Think about how much junk you have laying around in or around your house.  Pretend you die tomorrow.  Your wife/son/daughter is going to deal with your mess.  They don't know that control board is NLA and worth $550.  They are going to sell it to me for $5.  Or worse ,throw it away.   Further, you are burdening them with the responsibility of dealing with something you should have dealt with a long time ago. 


As an estate liquidator I can tell you this.  Im coming in your house, and with one sweeping motion I will empty your entire china cabinet in to a garbage bag. I will continue to do that until your house is empty, at which point I submit your children a bill for the cleanup.   Your children don't want your stuff.  They have their own lives, their own stuff.   Get rid of your junk and leave your kids a bank account full of money instead. 

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I recently bought a retired guy's inventory. A lot of stuff that is out of date or used. I got rid of the used stuff or anything that looked like it had been installed. I gave $200 (I let him set the price) for 1/2 a truckload of stuff. I sold 3 parts out of it and had my money back. I learned to be more cautious about what I stock. I have been stocking more stuff but at this time I am only stocking what has been moving in my area. My FCC is not that good but it is getting better as I learn and learn what I need.

Good article. Thanks

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Holy shit what a great post! We will all deal with this at some point in our lives. Parts from our more inexperienced years that we can't return will sit on a shelf in the garage. Stuff will accumulate. At some point you have to start planning for retirement and one of my things is to remind people of that, especially in this business. I by no means have it all together but I have 2 retirement accounts, 1 529 acct and 1 simple savings I intend to hand over to jr if he's worthy when he's of age. START YOUR SAVINGS NOW. You will always procrastinate. I have friends older than me with nothing other than a stack of cash in a closet. It's not doing anything for you there.  I use my credit card payments to go straight to a separate account that gets drafted monthly and it works for me. I try not to take credit cards so a mere 1-4 jobs a month covers it.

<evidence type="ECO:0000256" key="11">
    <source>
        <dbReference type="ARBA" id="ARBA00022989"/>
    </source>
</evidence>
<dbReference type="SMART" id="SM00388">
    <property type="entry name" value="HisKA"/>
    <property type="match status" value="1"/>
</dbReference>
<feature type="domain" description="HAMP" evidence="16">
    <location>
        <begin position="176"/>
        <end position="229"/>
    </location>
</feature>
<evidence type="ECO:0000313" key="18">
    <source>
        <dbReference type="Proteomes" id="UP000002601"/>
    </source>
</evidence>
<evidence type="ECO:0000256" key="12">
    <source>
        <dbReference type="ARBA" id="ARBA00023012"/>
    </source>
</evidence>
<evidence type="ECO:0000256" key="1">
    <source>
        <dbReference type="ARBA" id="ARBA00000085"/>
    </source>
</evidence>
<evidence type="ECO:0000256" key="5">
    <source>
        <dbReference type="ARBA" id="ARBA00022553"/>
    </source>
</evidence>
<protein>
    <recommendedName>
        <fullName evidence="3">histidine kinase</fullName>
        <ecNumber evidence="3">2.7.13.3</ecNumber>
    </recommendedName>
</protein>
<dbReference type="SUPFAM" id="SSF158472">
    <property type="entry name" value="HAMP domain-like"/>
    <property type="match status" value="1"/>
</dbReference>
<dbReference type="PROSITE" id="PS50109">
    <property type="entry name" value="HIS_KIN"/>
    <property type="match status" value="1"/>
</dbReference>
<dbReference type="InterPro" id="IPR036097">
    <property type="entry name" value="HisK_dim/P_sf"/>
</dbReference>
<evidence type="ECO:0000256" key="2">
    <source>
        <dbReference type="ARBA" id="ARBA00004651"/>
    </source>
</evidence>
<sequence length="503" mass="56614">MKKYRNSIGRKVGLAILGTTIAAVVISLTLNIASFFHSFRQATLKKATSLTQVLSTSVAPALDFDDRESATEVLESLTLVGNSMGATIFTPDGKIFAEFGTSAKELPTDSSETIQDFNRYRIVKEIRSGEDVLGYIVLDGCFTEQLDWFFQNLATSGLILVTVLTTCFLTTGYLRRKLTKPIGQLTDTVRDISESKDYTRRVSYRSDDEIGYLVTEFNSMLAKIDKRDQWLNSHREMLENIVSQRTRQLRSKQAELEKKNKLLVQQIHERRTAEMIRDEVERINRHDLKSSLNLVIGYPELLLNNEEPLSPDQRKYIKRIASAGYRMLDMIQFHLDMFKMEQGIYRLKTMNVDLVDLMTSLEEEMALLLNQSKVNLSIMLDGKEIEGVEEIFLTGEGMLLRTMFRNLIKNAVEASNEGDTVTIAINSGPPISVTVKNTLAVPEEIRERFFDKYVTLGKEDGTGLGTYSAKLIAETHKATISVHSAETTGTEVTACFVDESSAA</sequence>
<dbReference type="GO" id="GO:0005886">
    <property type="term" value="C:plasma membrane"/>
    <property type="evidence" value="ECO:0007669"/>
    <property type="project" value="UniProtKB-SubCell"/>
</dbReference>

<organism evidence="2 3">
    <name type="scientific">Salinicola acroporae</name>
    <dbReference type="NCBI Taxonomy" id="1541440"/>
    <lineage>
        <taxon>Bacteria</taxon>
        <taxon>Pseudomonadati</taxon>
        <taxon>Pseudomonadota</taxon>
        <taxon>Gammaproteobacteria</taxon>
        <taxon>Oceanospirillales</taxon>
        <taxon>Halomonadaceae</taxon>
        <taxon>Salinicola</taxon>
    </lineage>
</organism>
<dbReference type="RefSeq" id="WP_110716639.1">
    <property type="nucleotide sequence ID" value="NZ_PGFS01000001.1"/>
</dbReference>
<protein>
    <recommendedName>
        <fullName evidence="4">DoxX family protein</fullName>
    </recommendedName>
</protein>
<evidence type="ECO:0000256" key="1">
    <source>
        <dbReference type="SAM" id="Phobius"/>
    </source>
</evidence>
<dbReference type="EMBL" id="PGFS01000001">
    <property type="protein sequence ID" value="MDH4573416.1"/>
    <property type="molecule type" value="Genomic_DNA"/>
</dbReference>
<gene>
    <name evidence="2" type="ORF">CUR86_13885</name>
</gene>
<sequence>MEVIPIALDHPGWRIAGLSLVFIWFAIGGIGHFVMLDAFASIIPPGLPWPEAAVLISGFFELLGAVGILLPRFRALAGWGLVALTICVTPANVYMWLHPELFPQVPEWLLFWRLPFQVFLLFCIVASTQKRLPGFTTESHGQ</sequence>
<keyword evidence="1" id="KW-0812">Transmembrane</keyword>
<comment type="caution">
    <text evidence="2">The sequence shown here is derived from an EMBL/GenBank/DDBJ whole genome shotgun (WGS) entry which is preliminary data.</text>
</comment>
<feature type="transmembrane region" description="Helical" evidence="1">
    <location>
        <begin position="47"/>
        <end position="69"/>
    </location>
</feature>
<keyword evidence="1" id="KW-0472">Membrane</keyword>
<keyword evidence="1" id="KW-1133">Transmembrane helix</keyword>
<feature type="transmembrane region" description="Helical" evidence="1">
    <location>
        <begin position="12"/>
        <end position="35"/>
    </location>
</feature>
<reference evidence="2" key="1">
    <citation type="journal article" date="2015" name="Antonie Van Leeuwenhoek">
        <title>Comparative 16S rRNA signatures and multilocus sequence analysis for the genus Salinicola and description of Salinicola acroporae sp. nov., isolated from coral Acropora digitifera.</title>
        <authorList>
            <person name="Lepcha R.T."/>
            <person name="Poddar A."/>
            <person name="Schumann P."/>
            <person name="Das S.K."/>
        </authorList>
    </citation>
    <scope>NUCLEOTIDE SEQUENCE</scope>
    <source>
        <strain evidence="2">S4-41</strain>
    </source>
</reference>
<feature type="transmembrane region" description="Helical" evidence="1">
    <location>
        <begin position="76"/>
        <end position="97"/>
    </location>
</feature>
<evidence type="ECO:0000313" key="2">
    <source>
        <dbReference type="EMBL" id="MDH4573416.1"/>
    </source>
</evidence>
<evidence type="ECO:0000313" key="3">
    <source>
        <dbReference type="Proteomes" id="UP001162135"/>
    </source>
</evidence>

You may have just inspired me to get what I can for this shit on the shelf, it's not doing me any good and I just saw an original neptune control board. No doubt it's nla but what am I to do with it now? Doubt anyone's going to pay retail for a new old stock part and put that much money into a 15 year old washer. So I'm stuck with it, unless I can get something for it. 

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4 hours ago, Hiroshi said:

E-bay homeboy!

I've had horrible luck with ebay and amazon for selling things online. Even listed as a no return item I've had people fight me on returns, a-z guarantee. It seems it's a losing battle trying to sell on ebay as they'll install the part then want to return it and say it was the wrong part. They can open a claim or leave negative feedback and just be a problem. I don't know how to combat that to be honest. Either refuse a return and get negative feedback and fight a claim or just accept the return? Seems like a lot of hassle. 

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Having just watched an older guy with a large house & basement FULL of "stuff" clean it all out in a month after selling is house....

I couldn't agree with you more.


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Great post once again! I keep thinking you must be out of topics, then there you go again! :)

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On August 31, 2016 at 9:09 PM, AlboGator said:

You may have just inspired me to get what I can for this shit on the shelf, it's not doing me any good and I just saw an original neptune control board. No doubt it's nla but what am I to do with it now? Doubt anyone's going to pay retail for a new old stock part and put that much money into a 15 year old washer. So I'm stuck with it, unless I can get something for it. 

You will sell it, and if is that motor/ motor control combo, it will sell for good money,  NLA parts tend to bring really good money (IF) when, they sell.  eBay is the way to go.